Providing outstanding customer service is one of the most rewarding yet challenging activities within any organization. Exceptional organizations that provide outstanding customer service generate bigger revenues, better margins and have less staff turnover.
We think that most organizations agree with this concept and yet trying to find exceptional customer service remains troublesome – mediocre service is commonplace and poor service is rampant. There are thousands of papers, books and documents on the subject and yet quality service often times remains elusive for many companies.
We hold that underpinning any positive interactions with a customer is the corporate attitude toward service and the customer. An organization serious about delivering top quality service needs to constantly work on its attitude and the team’s attitude to providing outstanding customer service. All employees and contractors are customer service leaders and should be held accountable as such.
The organization needs to set the right tone and to ensure that everyone is motivated by the corporate attitude. If the organization truly values the customer, the team will follow the lead and provide outstanding customer service. If the organization views the customer as the enemy or an interruption, the employees will follow this lead and communicate this negative attitude to the customers they serve.
Every customer service experience is a learning experience that is preparing the organization for future opportunities. Understanding the customer’s “pain” and creating empathy for outstanding customer service solutions drives resolution and innovation. Gathering continuous feedback and having the “courage to listen” to the customer service team’s responses is critical in developing service strategies that differentiate you from the competition.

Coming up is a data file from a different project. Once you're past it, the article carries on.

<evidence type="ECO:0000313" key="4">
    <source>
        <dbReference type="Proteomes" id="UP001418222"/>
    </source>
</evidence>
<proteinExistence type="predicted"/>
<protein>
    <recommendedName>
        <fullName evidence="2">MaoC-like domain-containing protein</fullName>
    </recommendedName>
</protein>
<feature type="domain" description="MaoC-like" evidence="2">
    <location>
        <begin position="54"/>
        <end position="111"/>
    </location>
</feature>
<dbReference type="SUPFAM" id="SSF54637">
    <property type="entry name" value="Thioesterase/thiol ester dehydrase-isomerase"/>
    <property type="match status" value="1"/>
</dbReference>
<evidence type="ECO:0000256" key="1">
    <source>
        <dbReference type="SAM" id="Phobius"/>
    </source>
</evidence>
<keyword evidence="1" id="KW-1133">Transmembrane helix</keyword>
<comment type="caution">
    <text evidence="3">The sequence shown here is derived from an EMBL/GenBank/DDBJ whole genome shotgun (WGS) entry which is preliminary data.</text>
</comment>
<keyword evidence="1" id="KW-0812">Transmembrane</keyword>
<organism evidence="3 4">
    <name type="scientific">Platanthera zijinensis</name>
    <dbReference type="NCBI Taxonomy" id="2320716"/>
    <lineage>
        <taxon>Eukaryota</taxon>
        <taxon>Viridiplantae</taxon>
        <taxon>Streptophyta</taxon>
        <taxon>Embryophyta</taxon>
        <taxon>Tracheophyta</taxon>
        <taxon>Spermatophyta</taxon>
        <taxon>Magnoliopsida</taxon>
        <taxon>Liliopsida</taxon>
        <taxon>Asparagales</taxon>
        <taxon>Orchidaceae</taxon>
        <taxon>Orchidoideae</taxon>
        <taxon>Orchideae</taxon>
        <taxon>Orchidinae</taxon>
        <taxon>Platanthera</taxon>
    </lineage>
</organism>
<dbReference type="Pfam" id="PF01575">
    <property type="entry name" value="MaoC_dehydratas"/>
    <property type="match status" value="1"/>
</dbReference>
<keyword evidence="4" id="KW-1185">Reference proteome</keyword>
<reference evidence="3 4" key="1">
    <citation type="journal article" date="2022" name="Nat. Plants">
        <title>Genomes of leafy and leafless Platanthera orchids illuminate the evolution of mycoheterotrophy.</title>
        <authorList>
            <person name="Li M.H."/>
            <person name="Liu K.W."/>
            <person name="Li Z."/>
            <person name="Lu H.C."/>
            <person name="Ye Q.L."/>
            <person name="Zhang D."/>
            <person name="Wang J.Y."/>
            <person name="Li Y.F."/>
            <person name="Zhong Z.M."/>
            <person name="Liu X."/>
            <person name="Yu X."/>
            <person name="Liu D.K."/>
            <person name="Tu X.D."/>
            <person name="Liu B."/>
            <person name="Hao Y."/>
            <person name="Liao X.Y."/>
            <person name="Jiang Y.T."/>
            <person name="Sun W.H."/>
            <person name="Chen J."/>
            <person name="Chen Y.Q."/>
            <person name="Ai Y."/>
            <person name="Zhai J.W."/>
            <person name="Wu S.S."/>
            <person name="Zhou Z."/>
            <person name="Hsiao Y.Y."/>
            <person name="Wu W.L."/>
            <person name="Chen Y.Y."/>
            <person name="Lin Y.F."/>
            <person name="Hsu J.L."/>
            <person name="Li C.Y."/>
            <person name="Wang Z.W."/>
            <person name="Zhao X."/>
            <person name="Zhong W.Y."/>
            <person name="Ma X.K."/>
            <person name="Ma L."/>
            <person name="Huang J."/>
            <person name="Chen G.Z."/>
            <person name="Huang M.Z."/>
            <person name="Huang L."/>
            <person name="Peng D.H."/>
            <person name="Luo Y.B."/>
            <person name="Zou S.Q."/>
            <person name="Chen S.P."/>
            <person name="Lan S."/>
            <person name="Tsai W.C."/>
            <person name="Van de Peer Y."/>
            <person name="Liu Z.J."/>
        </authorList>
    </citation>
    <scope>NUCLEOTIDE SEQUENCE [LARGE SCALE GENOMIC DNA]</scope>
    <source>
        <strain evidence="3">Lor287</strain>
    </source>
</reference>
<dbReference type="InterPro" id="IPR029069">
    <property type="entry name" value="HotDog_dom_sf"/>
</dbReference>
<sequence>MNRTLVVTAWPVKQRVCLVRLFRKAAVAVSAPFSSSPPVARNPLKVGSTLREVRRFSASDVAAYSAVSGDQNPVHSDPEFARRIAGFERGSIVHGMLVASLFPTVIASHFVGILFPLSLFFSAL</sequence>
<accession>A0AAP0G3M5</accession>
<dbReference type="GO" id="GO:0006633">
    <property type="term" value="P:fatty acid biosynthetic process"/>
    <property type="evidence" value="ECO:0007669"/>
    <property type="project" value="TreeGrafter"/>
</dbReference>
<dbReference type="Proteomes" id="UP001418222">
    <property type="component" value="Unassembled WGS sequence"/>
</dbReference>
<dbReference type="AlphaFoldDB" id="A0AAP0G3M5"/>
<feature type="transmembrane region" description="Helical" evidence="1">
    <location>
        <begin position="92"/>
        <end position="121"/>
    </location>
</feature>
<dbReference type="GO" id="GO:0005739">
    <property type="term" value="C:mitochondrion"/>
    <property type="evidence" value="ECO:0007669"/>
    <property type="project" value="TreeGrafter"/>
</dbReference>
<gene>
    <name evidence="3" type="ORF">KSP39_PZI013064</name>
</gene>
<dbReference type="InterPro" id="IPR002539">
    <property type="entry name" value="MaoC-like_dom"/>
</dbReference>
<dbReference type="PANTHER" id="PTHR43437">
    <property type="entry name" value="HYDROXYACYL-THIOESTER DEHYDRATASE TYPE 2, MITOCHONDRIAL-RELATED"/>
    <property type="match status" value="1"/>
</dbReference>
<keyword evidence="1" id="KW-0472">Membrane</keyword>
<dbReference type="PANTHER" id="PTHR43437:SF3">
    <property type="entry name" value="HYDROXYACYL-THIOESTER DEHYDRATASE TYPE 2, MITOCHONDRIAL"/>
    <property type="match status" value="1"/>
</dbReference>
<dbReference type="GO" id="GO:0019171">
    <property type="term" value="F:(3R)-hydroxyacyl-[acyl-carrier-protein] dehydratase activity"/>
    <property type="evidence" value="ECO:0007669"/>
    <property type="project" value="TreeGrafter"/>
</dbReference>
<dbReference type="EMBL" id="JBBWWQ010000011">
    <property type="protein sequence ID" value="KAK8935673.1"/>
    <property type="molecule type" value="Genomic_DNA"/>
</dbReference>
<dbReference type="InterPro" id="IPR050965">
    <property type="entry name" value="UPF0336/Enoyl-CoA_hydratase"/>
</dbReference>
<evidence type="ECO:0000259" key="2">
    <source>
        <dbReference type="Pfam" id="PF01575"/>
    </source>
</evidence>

Customer service team members, because they are on the frontline, can provide the organization with excellent information on how to service the customers. These insights, if listened to, provide real quality input into how an organization might better be perceived by the customers it needs to serve.
The attitude toward customers is key. Too often the customer remains a statistic – a conversion ratio or a wallet share metric. Any company needs to measure these metrics, but the metrics are influenced by the attitude to the customer when they reach out and interact with the business. Positive interactions move the dial on margin, conversion, repeat business and advocacy and so why do so many companies talk the talk but crash and burn when actually interacting with a customer in one of those ‘moments of truth’?
If your attitude toward customers sucks as an organization, your customer experience sucks. If your attitude truly demonstrates an approach to the customer that recognizes that they actually pay the bills, then your customer interactions will be so much more successful. Get your corporate attitude right and the results will follow…